- The Washington Times - Sunday, August 1, 2004

The first fan arrived at 5:45 a.m. The sun rose at 6:10 a.m. And a low, rolling cheer went up just before 9 a.m. as Washington Redskins coach Joe Gibbs strolled out of the team’s headquarters and into his first training camp practice in 12 years.

Five thousand fans — about 10 times as many as attended last year’s opening practice under Steve Spurrier — were on hand at Redskin Park yesterday to celebrate the Hall of Fame coach’s public return to the field.

The workout itself was nothing memorable, an energetic but erratic performance by an overhauled group of players running Gibbs’ system for the first time in full pads. But it was an important start for a team that faces rising expectations and a nationally televised exhibition in just eight days.

“We’ve got a short time span here,” said Gibbs, whose squad will play the Denver Broncos in the Hall of Fame Game on Aug. 9. “We’re going to open in a little more than a week. We don’t have much time. That’s why it’s important to get to here in shape and ready to go. We’ll see. First days are real rough.”

The early practice was particularly “rough.” Much-scrutinized quarterbacks Mark Brunell and Patrick Ramsey, opening a high-profile duel to start, completed few of their passes as balls tipped off defenders’ hands and thudded to the turf.

In the afternoon, as players exchanged full pads for shorts, the sun came out, completion percentages rose and several individual plays drew big applause.

In any case, “rough” is a relative term. Long-suffering fans appreciate even a so-so workout under a legend after seeing the team reach the playoffs just once under his successors — Richie Petitbon, Norv Turner, Terry Robiskie, Marty Schottenheimer and Spurrier. Feelings of dejection intensified in recent years but suddenly are being lifted.

“There’s something special about this year,” said Marcus Harrell of the District, who lingered with his wife late into the evening in search of autographs. “We just wanted to come out.”

Yesterday’s two-practice total of about 10,000 spectators approached last year’s turnout for Fan Appreciation Day, traditionally the most-attended camp practice by far. The turnout wasn’t unexpected, given Gibbs’ return, the Saturday start to camp and its generally brief nature (just 12 public practices over eight days), but it still impressed.

“The city’s on fire. The team’s on fire,” cornerback Fred Smoot said. “Everybody’s real excited about Joe Gibbs being back. You judge a team by the leader. We’ve probably got that leader that we’ve been looking for.”

Tight end Walter Rasby knew of the town’s enthusiasm for the Redskins when he played here in 2001 and 2002. But in both seasons, muted hope quickly dissipated when the team’s advertised improvements failed to translate into wins.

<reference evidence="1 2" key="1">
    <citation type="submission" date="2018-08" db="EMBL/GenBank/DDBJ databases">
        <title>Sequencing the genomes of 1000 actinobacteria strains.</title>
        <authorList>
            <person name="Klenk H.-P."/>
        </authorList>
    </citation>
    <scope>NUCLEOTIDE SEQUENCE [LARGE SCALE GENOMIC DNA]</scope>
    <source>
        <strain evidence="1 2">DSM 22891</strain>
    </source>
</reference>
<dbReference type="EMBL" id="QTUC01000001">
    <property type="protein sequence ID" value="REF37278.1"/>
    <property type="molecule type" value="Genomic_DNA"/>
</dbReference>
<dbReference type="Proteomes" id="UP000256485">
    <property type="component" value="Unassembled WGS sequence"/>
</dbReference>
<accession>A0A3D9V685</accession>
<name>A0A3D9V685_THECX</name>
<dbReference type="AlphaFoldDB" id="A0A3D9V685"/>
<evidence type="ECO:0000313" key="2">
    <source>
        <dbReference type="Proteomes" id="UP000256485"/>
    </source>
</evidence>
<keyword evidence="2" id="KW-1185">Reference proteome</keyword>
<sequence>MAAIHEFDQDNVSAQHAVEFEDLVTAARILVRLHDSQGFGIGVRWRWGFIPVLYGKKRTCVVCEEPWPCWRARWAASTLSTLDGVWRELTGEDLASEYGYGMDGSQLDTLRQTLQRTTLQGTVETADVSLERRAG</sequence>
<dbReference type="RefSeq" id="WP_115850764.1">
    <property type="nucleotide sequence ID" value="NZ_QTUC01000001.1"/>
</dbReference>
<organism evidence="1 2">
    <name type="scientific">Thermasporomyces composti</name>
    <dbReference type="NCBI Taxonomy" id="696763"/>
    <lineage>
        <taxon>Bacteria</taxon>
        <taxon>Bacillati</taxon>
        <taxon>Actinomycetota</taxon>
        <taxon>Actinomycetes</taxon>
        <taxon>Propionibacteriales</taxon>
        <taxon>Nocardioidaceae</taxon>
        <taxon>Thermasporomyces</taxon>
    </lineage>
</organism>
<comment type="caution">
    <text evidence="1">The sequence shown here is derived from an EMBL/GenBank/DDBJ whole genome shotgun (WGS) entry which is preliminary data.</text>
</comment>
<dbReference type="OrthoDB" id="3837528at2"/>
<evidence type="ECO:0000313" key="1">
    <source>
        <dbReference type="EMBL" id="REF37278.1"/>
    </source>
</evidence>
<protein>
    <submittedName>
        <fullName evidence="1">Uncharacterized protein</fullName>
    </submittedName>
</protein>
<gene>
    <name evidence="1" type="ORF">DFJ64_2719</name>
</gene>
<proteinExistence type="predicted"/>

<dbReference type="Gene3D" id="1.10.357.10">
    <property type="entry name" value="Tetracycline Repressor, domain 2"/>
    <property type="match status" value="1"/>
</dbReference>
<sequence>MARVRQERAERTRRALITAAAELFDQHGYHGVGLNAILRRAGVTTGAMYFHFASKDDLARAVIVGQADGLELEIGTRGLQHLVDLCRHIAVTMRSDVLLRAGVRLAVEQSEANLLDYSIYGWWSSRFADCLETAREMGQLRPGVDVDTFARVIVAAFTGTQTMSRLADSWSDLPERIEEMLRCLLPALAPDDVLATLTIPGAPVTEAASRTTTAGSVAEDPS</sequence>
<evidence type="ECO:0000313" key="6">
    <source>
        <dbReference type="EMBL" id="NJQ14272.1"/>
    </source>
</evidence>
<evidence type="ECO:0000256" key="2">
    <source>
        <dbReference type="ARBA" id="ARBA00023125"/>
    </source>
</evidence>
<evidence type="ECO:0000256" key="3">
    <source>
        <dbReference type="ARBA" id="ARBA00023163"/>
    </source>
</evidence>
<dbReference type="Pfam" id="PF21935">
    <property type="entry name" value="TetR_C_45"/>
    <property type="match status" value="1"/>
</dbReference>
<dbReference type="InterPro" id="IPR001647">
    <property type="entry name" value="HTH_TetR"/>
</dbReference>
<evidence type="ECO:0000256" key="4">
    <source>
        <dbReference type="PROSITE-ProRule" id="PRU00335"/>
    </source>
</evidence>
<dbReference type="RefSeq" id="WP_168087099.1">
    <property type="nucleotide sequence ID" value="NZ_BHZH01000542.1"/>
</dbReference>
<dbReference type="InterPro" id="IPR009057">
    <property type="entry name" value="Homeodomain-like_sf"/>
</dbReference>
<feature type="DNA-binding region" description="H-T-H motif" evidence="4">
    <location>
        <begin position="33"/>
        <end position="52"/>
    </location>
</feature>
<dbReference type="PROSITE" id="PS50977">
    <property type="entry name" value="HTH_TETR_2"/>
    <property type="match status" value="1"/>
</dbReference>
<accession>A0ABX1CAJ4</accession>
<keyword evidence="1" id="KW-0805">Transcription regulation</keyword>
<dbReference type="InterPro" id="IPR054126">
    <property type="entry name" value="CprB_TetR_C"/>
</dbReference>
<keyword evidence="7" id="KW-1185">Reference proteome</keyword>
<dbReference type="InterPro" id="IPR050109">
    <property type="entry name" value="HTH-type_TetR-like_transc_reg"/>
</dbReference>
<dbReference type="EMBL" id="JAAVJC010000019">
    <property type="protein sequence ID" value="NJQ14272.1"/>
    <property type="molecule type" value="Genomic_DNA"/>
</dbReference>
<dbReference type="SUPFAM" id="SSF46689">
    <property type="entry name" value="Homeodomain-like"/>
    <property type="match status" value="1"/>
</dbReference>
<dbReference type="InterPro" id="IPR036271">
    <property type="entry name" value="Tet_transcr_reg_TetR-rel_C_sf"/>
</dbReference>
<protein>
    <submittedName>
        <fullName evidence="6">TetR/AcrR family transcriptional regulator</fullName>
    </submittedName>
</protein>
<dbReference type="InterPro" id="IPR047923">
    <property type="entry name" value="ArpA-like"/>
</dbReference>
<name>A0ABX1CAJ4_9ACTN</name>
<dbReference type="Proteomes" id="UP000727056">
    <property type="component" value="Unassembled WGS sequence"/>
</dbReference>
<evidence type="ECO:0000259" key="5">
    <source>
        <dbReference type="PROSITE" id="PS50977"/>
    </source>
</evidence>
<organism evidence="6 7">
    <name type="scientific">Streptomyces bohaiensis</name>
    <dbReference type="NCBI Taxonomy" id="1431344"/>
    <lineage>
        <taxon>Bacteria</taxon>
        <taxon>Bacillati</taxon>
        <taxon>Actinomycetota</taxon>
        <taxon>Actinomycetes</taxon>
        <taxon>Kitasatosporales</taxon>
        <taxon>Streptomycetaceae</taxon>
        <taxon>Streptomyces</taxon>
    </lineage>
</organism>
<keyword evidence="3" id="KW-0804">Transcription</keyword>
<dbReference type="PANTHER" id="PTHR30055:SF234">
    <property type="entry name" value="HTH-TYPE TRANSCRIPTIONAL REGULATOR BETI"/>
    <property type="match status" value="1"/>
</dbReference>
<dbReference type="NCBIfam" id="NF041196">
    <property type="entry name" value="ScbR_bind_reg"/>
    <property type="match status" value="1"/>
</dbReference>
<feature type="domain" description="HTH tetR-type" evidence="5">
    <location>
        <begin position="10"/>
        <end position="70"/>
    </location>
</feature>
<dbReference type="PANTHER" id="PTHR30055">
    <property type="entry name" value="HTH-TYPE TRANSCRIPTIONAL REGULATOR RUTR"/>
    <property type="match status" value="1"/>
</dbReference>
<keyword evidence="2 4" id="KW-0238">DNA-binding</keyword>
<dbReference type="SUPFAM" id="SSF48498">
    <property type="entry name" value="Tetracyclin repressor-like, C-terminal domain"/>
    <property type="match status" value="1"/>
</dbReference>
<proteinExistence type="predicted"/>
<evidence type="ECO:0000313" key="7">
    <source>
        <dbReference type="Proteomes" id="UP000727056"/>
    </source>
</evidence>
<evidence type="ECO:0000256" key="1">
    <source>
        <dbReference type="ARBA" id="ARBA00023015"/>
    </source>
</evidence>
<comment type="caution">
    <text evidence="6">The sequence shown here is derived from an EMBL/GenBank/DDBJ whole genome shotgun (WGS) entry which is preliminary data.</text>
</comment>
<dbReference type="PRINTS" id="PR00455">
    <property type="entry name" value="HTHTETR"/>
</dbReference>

Rasby believes Gibbs has transformed the atmosphere — not just at Redskin Park, where players are energized, but in the community. Yesterday, the interaction of team and town had the veteran tight end shaking his head in astonishment at the fans’ increased intensity.

“At the beginning [of 2001], it was like, ‘OK, you guys have got a new coach, Marty Schottenheimer. What are you going to do?’” Rasby said. “Now, it’s like, ‘We got Coach Gibbs back! Now we’re going to do it!’ It’s totally different.”

Also changed is the sense of discipline on a team that unraveled in the final weeks of last season and might be best remembered for stories of players’ cell phones ringing in meeting rooms. Gibbs altered the mentality at his first meeting with players, and an off-season of work reinforced the new attitude.

Yesterday, most players said practice had a sense of technical haste and underlying purpose that was lacking under Spurrier.

“I think that it is different in that you work not as long,” nose tackle Brandon Noble said. “It’s quick. The offense is coming out of the huddle a lot faster. And the intensity seems to be a little bit higher than it was. The guys have bought into his program, his ideas. We understand that he’s been to Super Bowls, won them, and that’s what we all want to do.”

After practice, Gibbs spent perhaps 20 minutes signing autographs for the fans lining the metal barricades, looking up every now and then to thank them for coming out and supporting the team.

“God bless you, coach,” one yelled back.

“Thank you for coming back, coach,” another said.

“Beat them Cowboys, coach,” bellowed a third.

Their cheers were a mixture of appreciation for the past and encouragement for the present. It is the present that worries Gibbs, 63, despite his lifetime of accomplishments: three Super Bowl championships as Redskins coach and two NASCAR points titles as owner of Joe Gibbs Racing. Games are fast approaching, and kinks remain.

At least Day One is over.

“It puts us one day closer to playing,” Gibbs said with a laugh. “I just need more time here. But it was a productive day. Hopefully, tomorrow goes smoother because we’ve gone through all this once.”

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